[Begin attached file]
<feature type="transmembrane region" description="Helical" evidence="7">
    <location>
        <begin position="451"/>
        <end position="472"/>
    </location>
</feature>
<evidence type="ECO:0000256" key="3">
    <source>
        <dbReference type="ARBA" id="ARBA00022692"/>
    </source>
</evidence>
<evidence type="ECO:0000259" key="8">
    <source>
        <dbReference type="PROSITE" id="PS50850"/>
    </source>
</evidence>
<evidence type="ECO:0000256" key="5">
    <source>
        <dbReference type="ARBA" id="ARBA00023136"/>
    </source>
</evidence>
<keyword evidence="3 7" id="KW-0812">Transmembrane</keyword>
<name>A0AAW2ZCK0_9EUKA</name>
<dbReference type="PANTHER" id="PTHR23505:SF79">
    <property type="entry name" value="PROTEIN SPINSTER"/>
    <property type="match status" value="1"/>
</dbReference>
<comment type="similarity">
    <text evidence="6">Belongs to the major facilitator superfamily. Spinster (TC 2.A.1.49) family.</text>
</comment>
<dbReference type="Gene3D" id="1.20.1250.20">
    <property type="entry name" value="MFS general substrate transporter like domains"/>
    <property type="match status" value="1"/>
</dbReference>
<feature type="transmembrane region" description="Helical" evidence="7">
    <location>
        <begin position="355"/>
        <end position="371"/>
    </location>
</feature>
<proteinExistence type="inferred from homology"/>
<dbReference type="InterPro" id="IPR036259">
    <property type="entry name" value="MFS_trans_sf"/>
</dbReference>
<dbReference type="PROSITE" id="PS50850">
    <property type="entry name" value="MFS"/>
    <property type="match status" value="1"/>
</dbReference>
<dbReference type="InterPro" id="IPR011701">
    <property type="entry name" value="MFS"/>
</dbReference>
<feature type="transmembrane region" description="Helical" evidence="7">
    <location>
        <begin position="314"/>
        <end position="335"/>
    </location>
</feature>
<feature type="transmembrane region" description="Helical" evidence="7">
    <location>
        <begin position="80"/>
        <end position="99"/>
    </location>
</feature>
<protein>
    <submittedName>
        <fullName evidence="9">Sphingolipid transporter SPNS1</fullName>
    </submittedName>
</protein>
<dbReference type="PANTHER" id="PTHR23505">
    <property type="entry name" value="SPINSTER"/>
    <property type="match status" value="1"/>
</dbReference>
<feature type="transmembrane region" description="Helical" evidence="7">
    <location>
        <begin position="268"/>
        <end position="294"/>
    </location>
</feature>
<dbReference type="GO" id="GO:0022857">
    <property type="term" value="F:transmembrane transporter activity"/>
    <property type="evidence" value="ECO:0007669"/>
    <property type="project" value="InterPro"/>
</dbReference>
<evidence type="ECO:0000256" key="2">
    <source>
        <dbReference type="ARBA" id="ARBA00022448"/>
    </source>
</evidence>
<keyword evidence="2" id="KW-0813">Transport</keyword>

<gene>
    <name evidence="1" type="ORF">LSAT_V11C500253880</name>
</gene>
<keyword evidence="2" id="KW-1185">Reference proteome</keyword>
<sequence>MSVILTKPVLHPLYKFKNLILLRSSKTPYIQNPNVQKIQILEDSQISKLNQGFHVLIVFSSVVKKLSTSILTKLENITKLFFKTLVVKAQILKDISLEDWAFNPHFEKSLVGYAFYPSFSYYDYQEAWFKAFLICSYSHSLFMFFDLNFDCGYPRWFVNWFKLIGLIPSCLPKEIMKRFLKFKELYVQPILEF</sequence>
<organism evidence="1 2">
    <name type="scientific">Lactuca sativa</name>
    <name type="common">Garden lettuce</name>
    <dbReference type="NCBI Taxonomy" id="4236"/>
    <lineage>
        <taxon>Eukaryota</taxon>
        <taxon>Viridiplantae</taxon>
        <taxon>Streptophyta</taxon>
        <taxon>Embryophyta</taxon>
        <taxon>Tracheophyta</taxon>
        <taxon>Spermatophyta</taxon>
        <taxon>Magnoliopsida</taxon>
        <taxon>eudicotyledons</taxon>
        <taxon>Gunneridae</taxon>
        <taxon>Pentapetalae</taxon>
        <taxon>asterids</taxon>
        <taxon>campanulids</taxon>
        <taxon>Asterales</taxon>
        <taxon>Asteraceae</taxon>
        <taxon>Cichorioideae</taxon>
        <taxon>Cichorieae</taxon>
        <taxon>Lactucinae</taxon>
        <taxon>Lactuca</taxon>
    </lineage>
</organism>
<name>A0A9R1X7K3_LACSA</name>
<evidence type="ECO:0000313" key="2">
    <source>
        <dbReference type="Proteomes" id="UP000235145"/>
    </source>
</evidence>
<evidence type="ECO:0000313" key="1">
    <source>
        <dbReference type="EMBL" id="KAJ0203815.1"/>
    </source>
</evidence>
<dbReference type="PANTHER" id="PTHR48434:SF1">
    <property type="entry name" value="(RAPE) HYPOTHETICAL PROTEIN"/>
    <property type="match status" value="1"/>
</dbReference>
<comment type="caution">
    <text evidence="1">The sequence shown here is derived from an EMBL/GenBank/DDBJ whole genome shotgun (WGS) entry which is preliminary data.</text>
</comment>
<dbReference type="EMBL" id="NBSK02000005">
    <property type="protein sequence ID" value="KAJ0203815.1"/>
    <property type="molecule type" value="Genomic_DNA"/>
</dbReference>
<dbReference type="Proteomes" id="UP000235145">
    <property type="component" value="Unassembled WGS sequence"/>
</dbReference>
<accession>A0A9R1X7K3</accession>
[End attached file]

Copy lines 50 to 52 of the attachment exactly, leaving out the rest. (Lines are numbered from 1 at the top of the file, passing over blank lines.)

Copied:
    <property type="entry name" value="MFS"/>
</dbReference>
<feature type="transmembrane region" description="Helical" evidence="7">